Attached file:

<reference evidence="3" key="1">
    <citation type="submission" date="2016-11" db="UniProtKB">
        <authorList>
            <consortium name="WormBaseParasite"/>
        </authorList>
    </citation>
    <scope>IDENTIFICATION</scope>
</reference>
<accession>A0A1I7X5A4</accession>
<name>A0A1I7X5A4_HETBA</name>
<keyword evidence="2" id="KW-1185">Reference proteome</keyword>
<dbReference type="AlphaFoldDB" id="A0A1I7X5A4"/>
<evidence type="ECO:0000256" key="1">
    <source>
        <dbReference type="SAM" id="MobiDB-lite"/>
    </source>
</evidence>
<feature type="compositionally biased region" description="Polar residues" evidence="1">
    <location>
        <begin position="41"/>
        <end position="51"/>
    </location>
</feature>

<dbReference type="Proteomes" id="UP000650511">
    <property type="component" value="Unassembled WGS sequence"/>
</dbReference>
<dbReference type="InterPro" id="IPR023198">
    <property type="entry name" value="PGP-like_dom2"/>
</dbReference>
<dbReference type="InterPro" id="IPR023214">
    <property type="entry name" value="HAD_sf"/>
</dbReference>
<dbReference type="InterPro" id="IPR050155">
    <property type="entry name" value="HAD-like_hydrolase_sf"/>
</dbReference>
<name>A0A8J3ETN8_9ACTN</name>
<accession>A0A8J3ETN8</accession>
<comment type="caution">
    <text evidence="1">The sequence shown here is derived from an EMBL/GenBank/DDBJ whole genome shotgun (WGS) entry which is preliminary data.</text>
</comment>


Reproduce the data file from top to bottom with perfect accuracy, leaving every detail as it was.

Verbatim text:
<reference evidence="3" key="1">
    <citation type="submission" date="2016-11" db="UniProtKB">
        <authorList>
            <consortium name="WormBaseParasite"/>
        </authorList>
    </citation>
    <scope>IDENTIFICATION</scope>
</reference>
<accession>A0A1I7X5A4</accession>
<name>A0A1I7X5A4_HETBA</name>
<keyword evidence="2" id="KW-1185">Reference proteome</keyword>
<dbReference type="AlphaFoldDB" id="A0A1I7X5A4"/>
<evidence type="ECO:0000256" key="1">
    <source>
        <dbReference type="SAM" id="MobiDB-lite"/>
    </source>
</evidence>
<feature type="compositionally biased region" description="Polar residues" evidence="1">
    <location>
        <begin position="41"/>
        <end position="51"/>
    </location>
</feature>

<dbReference type="Proteomes" id="UP000650511">
    <property type="component" value="Unassembled WGS sequence"/>
</dbReference>
<dbReference type="InterPro" id="IPR023198">
    <property type="entry name" value="PGP-like_dom2"/>
</dbReference>
<dbReference type="InterPro" id="IPR023214">
    <property type="entry name" value="HAD_sf"/>
</dbReference>
<dbReference type="InterPro" id="IPR050155">
    <property type="entry name" value="HAD-like_hydrolase_sf"/>
</dbReference>
<name>A0A8J3ETN8_9ACTN</name>
<accession>A0A8J3ETN8</accession>
<comment type="caution">
    <text evidence="1">The sequence shown here is derived from an EMBL/GenBank/DDBJ whole genome shotgun (WGS) entry which is preliminary data.</text>
</comment>